What does the Lensa AI app do with my self-portraits and why has it gone viral?

Caitlin Cassidy gives Nino Bucci the full picture of the latest ‘magic avatar’ generator and image editing app

Caitlin, I’m seeing a lot of weird portraits of friends popping up on my social media timelines. What is going on?

OK. So there’s this app called Lensa, which was launched as a photo editing app back in 2018, by Prisma Labs.

But it only went viral recently for its new AI-generated “magic avatars” feature. Users, provided they upload 10-20 selfies, can pay a small sum to receive digital portraits of themselves morphed into a range of kooky styles from “anime” to “fairy princess”.

It’s one of those trends that launched to meteoritic popularity really fast – it’s now the most downloaded photo and video app on the iOS store.

Caitlin Cassidy in an AI-rendered illustration
Caitlin Cassidy in an AI-rendered illustration. Photograph: Lensa

Sending pictures of yourself off into the ether to get sent back more pictures of yourself seems a bit weird to me, but I am over 30. Why has this taken off?

People love to jump on a trend, and a bunch of celebrities and social media users quickly rushed to share their creations online.

Plus, the various tools employed by the app are designed to “perfect … facial imperfections” and make “selfies look better”, as in, retouching and correcting your face so you look more traditionally attractive.

Then there’s the novelty of computer-generated images that make you look like a “kawaii” star or a David Bowie-esque space figurine.

Lensa’s rendered illustration of Caitlin.
Lensa’s rendered illustration of Caitlin. Photograph: Lensa

Well, this all sounds like harmless fun! Is … is it harmless fun?

Just like all good things in life, maybe not.

Uh oh. Tell me more.

Prisma Labs has already gotten into trouble for accidentally generating nude and cartoonishly sexualised images – including those of children – despite a “no nudes” and “adults only” policy.

Prisma Lab’s CEO and co-founder Andrey Usoltsev told TechCrunch this behaviour only happened if the AI was intentionally provoked to create this type of content – which represents a breach of terms against its use.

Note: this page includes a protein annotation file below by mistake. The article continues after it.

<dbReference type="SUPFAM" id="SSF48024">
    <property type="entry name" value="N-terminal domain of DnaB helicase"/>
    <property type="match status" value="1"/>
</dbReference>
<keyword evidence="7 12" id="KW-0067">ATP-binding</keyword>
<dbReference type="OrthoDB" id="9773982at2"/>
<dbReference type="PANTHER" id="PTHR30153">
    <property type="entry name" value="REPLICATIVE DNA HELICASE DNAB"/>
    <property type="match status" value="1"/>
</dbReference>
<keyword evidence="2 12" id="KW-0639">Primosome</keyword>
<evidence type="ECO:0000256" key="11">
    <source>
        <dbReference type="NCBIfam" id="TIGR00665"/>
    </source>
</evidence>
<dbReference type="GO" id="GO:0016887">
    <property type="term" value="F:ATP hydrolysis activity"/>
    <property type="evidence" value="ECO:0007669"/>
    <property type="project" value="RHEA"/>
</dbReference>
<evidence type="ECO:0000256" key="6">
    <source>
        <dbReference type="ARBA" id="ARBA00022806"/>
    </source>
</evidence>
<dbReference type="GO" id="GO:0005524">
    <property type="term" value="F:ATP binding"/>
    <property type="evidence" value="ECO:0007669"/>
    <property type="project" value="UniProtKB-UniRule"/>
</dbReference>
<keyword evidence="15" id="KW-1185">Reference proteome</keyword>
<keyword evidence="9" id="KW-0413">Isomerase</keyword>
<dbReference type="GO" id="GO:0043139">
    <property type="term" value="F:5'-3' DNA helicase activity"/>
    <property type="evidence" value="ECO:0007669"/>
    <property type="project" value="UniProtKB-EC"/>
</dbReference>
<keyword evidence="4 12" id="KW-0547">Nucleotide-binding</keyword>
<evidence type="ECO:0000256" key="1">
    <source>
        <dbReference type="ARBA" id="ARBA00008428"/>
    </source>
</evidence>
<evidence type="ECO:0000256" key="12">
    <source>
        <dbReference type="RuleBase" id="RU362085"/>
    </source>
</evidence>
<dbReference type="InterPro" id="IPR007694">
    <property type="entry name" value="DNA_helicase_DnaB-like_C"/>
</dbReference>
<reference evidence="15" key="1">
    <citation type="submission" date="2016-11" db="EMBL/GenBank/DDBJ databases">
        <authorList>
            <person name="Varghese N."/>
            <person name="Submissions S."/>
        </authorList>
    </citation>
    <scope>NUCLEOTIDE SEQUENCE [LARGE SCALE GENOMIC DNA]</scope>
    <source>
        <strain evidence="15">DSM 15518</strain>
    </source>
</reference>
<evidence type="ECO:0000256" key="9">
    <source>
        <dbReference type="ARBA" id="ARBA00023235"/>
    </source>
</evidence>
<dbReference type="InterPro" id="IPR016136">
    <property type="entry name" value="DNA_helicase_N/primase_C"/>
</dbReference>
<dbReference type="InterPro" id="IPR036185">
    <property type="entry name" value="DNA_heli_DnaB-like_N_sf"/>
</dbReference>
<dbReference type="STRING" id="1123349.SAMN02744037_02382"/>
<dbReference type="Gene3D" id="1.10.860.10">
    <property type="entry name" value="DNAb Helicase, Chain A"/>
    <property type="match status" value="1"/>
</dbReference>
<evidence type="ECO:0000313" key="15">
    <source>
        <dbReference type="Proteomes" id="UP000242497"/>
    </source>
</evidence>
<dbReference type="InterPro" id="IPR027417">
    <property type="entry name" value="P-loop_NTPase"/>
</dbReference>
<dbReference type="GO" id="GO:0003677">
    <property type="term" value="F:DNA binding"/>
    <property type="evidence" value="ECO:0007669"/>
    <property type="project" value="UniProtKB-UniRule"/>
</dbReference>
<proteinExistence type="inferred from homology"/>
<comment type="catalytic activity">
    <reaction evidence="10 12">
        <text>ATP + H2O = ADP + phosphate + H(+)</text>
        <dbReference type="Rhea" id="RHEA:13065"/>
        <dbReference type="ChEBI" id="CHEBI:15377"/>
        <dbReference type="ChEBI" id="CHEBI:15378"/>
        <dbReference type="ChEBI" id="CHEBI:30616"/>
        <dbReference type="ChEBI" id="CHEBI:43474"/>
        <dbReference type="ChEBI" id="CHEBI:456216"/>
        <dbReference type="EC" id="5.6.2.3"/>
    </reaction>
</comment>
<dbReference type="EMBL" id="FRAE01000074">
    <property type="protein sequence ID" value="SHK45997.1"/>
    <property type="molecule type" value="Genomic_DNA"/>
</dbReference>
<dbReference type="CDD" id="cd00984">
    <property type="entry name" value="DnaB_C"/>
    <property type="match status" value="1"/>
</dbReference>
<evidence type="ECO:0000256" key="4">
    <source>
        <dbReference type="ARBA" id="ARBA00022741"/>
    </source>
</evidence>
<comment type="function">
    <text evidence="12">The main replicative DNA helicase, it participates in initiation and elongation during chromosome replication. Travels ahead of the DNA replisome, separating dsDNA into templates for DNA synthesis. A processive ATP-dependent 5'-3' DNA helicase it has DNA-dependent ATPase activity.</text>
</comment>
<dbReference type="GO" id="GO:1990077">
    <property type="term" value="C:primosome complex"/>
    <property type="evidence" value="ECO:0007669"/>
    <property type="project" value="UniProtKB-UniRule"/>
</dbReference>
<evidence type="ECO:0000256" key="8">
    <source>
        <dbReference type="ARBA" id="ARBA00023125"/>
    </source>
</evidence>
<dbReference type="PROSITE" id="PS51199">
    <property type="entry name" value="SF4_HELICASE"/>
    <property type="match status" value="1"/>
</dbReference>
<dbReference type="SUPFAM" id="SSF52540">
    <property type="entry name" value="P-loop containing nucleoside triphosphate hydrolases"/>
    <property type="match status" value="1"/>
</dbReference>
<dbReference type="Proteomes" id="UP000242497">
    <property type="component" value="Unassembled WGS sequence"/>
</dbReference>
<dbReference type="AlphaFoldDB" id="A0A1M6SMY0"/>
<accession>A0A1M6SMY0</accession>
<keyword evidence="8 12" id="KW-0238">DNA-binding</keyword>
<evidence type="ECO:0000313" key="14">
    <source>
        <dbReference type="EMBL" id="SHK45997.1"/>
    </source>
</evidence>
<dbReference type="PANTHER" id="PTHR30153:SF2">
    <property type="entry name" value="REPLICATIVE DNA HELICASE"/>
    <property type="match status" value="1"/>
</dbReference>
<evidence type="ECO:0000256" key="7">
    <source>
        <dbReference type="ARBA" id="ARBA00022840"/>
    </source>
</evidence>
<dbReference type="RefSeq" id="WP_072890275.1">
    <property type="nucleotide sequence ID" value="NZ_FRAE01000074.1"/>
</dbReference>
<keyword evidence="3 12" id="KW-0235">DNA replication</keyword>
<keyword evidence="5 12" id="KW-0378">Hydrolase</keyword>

“If an individual is determined to engage in harmful behavior, any tool would have the potential to become a weapon,” he said.

Is it just me or are these AI selfie generator apps perpetuating misogyny? Here’s a few I got just based on my photos of my face. pic.twitter.com/rUtRVRtRvG

— Brandee Barker (@brandee) December 3, 2022

Other users of non-anglo descent have also alleged Lensa whitened their skin and anglicised their features, a common complaint of image-editing software on platforms like TikTok.

Tried out the Lensa AI app and fed 20 photos of myself, and I have to say it really struggles with Asian faces. My results were skewed to be more East Asian and I’m absolutely not impressed. pic.twitter.com/WnyLKXQT8K

— Anisa Sanusi (@studioanisa) December 3, 2022

Usoltsev told TechCrunch the technology doesn’t consciously apply “representation biases”.

“The man-made unfiltered data sourced online introduced the model to the existing biases of humankind,” he said. “The creators acknowledge the possibility of societal biases. So do we.”

Then there are the artistic concerns …

Right. Artistic concerns sound far more benign though?

Well, maybe. As often comes up in debates about artificial intelligence, artists have expressed concerns the app, and the mainstreaming of AI image generators, are cutting their cheese by turning creativity into a tech-generated process.

Not to mention the Magic Avatar tool costs a minimum of $6 or a yearly subscription of $53.99 to feed it … your own pictures … of yourself.

So what actually happens to the photos you supply to this app?

Yeah people have raised concerns about this, with some suggesting you’re just paying to train facial recognition intelligence and give up your own private data.

In which folks paid an AI art company money to GIVE them rights to their likeness. #lensa pic.twitter.com/1qFvDJkbJS

— Joe Starr (@joestarr187) December 5, 2022

The company’s privacy policy says it doesn’t use photos for any reason other than applying “stylised filters or effects”, and face data is automatically deleted within 24 hours after being processed.

AI-generated image of Caitlin Cassidy
Caitlin Cassidy reimagined by Lensa. Photograph: Lensa

In a statement, Prisma Labs said users images were leveraged “solely for the purpose of creating their very own avatars”.

“In very simple terms, there is no[t] a ‘one-size-fits-all collective neural network’ trained to reproduce any face, based on aggregated learnings.”

But any app that collects data can lift other information from your phone, and it’s unclear whether other personal content like location could be shared - even if unintentionally – without a full audit.

OK, so knowing all that, surely people won’t use it?

Well actually, curiosity and my inner Narcissus took hold and I submitted a bunch of my own pictures this morning. It was weird as hell. It looked nothing like me, even as I imagine myself to be if I were dressed up as a fantasy cartoon character. But I had to know.

Please share the weirdest picture offline and I’ll see if we can make it your official byline photo! But really, what a troubling state of affairs! Lucky we’ve got the wholesome goodness of the completely untainted World Cup to take my mind off it all. Oh wait …

Sorry, nothing is sacred.


Caitlin Cassidy explains it to Nino Bucci

The GuardianTramp

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